Matthew Dellavedova threw a skip pass to an open Jones, but Porter closed him out on the arc. Jones tried to send a bounce pass to James who was cutting to the basket but Temple rushed to front him to prevent the catch and force another turnover.

With Thompson back in place of Love, Dudley slipped a screen on the Wizards' next play for an open mid-range jumper. Porter didn't get the rebound on Smith's shot, but he prevented Love from getting it for a putback. When Love got the ball in the mid-post and backed down Dudley on a second-chance opportunity, Porter's double-team forced a near airball that led to Wall's three.

"Zero," Dudley said about his practice time as a center. "It was my first time playing five. You don’t know how it’s going to go. Any time they had Kevin Love at the five you didn't want to put Gortat in at that time because of pick-and-pop and you didn’t want Kevin Love to get going. We just say to them, we were fronting, making them throw over if that’s how it is and we’re not going  to give you a layup. LeBron, we fouled a couple times, take the ball out of bounds, make them have to skip the ball over cross court and have John or Brad. They're so athletic (they can) close out. That’s what we’ve done."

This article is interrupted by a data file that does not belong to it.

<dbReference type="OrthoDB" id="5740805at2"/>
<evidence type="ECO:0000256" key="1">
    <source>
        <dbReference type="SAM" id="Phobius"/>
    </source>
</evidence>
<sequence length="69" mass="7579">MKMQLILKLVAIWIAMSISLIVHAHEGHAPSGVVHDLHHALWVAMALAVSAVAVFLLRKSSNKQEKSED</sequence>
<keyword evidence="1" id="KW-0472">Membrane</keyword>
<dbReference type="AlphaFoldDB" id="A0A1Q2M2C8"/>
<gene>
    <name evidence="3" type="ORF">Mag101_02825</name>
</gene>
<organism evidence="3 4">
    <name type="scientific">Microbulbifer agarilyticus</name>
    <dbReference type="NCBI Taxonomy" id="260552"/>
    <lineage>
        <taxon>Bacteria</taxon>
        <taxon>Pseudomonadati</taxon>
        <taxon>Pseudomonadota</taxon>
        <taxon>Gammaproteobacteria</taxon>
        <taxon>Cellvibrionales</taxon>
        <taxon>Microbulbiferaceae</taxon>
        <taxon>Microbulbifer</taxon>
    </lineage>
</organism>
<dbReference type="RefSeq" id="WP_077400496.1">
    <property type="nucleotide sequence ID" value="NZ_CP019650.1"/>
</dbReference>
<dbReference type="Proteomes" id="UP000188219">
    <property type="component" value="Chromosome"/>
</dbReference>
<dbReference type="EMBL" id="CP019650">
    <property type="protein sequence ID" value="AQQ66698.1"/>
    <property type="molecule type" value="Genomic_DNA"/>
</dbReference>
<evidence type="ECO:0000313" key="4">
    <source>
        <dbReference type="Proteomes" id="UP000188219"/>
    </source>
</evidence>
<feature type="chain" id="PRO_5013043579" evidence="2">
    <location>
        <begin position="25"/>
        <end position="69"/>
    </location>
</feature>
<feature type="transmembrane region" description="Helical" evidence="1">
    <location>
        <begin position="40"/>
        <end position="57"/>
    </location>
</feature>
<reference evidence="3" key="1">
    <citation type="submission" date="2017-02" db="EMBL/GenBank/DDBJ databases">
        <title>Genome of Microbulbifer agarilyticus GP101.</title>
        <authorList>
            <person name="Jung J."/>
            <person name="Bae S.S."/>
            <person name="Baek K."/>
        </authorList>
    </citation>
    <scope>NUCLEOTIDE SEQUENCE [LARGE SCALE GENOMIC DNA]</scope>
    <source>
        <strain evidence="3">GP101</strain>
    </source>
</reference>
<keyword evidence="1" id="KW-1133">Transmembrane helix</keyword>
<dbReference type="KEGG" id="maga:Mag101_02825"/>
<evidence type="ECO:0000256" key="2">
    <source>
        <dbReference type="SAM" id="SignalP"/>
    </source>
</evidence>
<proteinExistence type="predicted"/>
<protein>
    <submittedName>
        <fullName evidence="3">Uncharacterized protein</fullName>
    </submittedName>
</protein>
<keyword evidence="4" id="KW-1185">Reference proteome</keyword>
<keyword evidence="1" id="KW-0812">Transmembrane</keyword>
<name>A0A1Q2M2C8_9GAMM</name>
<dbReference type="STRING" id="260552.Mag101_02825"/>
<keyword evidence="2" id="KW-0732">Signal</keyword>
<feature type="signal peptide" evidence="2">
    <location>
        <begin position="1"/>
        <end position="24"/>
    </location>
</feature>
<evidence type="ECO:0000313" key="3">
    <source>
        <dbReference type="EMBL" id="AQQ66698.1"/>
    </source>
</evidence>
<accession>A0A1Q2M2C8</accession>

Thompson tried to help Smith only to be beaten badly by Beal on a baseline drive that put him at the foul line. Speed and ball-handling trumped size.

By time Gortat returned with 2:47 left, an almost full seven minutes after he first exited, a 14-point lead which had grown as large as 19 in his absence, ultimately was only trimmed by two at 95-83.

The game already was over, the losing streak dead and a new identity revealed.

VIDEO: Wizards Rewind: Wiz halt two streaks in win over Cavs

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How the Wizards have taken Raptors big man Serge Ibaka out of the series on offense

How the Wizards have taken Raptors big man Serge Ibaka out of the series on offense